The brains of people with depression, even in remission, respond differently to feelings of guilt, suggesting Freud was right, said researchers from the University of Manchester in the UK who compared magnetic resonance imaging (fMRI) scans of people with a history of depression to those of people who had never had it. If further tests prove successful, they suggest the finding could lead to the first brain scan marker for future risk of depression.
The new study, part-funded by the Medical Research Council was published on 4 June in an online-first issue of the Archives of General Psychiatry.
It is the first piece of research to show there is a brain mechanism behind Freud’s classical idea that depression differs from normal sadness by proneness to exaggerated feelings of guilt or self-blame.
Dr Roland Zahn, from the University’s School of Psychological Sciences, told the press:
“For the first time, we chart the regions of the brain that interact to link detailed knowledge about socially appropriate behavior – the anterior temporal lobe – with feelings of guilt – the subgenual region of the brain – in people who are prone to depression.”
For their study, Zahn and colleagues took fMRI scans of people while they imagined themselves or their best friend acting badly (eg in a mean, tactless or bossy way) towards others, and said what they felt, for instance, guilt, shame, contempt, or disgust, and whether this was toward self or another.
The participants were 25 people who had been in remission from depression for over a year (16 of whom were not currently taking anti-depressants), and 22 healthy volunteers with no history of depression who served as controls.
Previous studies have suggested that the subgenual cingulate cortex and adjacent septal region (SCSR) become active when we feel guilty, and in healthy people with a low risk of depression, this effect is “selective relative to equally unpleasant feelings associated with blaming others (indignation/anger)”, write the researchers.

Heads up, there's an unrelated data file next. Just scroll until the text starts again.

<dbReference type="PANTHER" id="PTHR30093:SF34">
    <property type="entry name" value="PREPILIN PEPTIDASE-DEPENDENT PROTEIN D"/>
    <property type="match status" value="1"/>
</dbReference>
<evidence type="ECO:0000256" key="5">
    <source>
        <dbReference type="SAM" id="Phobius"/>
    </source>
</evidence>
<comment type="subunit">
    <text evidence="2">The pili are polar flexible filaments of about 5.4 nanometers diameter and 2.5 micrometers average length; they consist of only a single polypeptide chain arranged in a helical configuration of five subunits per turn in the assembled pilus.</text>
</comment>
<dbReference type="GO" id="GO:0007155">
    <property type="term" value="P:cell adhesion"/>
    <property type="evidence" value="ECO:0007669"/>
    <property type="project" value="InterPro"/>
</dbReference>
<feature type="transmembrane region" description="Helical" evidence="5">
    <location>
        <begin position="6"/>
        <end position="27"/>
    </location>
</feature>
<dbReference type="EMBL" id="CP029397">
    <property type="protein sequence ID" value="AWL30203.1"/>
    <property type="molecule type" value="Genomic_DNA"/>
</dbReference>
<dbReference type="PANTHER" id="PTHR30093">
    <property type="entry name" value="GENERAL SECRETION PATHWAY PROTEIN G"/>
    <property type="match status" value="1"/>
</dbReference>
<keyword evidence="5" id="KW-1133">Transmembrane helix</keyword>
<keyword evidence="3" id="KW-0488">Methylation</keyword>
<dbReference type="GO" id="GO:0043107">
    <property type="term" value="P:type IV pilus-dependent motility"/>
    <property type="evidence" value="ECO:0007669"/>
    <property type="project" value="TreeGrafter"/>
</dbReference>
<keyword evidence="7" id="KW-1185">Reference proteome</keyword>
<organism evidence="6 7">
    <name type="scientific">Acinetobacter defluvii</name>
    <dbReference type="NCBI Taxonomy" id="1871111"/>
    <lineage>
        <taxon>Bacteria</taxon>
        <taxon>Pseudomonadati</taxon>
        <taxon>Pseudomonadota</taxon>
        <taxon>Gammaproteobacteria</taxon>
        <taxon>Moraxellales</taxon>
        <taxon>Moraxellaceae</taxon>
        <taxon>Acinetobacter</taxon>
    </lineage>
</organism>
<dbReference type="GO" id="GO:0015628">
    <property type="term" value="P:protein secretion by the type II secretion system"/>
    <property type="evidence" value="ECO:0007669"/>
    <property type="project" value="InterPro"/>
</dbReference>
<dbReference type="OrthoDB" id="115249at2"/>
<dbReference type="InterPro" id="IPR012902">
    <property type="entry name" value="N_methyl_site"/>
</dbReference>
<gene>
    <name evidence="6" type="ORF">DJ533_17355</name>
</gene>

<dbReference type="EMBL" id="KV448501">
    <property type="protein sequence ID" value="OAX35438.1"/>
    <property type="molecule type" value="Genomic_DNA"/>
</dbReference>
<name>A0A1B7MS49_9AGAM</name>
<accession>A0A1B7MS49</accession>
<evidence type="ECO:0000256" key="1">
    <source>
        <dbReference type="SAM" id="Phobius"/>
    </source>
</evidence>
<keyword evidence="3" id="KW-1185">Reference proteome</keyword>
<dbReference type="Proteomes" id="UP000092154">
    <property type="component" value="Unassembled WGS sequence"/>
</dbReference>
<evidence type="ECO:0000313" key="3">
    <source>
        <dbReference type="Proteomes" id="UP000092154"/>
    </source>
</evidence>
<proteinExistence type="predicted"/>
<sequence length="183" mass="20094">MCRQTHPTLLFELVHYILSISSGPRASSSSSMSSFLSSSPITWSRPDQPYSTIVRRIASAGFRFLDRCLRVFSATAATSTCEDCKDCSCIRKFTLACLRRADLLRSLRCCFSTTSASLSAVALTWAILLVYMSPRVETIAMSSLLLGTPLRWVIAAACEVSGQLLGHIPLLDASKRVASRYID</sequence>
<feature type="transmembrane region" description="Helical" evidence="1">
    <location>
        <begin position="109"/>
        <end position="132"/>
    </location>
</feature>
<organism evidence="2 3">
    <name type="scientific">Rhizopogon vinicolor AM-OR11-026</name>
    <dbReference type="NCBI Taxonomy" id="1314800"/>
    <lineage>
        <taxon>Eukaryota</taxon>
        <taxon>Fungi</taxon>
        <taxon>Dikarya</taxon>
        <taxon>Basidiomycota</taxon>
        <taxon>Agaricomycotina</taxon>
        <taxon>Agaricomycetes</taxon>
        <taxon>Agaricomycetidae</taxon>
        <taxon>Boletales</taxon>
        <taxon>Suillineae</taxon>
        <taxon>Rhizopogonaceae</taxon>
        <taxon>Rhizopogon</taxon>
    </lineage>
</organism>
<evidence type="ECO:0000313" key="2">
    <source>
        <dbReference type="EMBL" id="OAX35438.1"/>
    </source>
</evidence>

The anterior temporal lobe (ATL) has also been consistently implicated in moral feelings such as guilt, but unlike the SCSR, this part of the brain is “activated irrespective of the type of moral feeling, whether it is guilt or indignation”, they note.
There is also evidence to suggest the right superior ATL is important for constructing social concepts that help us make different judgements (eg such as distinguishing merely critical from fault-finding behavior). This in turn protects us against over-generalization and self-blame (eg my pointing out a typing error in a colleague’s piece of writing means “I am critical” as opposed to “I am unlikable”).
So, prior to this latest study, it had already been proposed, but not shown, that a coupling between these two brain areas, or “ATL-SCSR functional coupling”, helps people with low risk of depression blame themselves in an “adaptive” way, without damaging their self-worth or hating themselves.
Zahn and colleagues found the fMRI scans showed the coupling between these brain regions was weaker in the group with a history of depression than in the healthy controls with no history of depression.
“We corroborated the prediction of a guilt-selective reduction in ATL-SCSR coupling in MDD [major depressive disorder] vs controls … and revealed additional medial frontopolar, right hippocampal, and lateral hypothalamic areas of decoupling while controlling for medication status and intensity of negative emotions,” they write.
They also found that lower levels of ATL-SCSR coupling were linked with higher scores on a validated measure of overgeneralized self-blame.
“Interestingly, this ‘decoupling’ only occurs when people prone to depression feel guilty or blame themselves, but not when they feel angry or blame others,” explained Zahn.
“This could reflect a lack of access to details about what exactly was inappropriate about their behaviour when feeling guilty, thereby extending guilt to things they are not responsible for and feeling guilty for everything,” he suggested.
Zahn and colleagues suggest the finding is important because it shows there are brain mechanisms that may explain why some people respond to stress with depression rather than aggression.
The team is now testing whether these findings can predict the risk of depression following remission. If they succeed, this could lead to the first fMRI marker for risk of future depression.
Written by Catharine Paddock PhD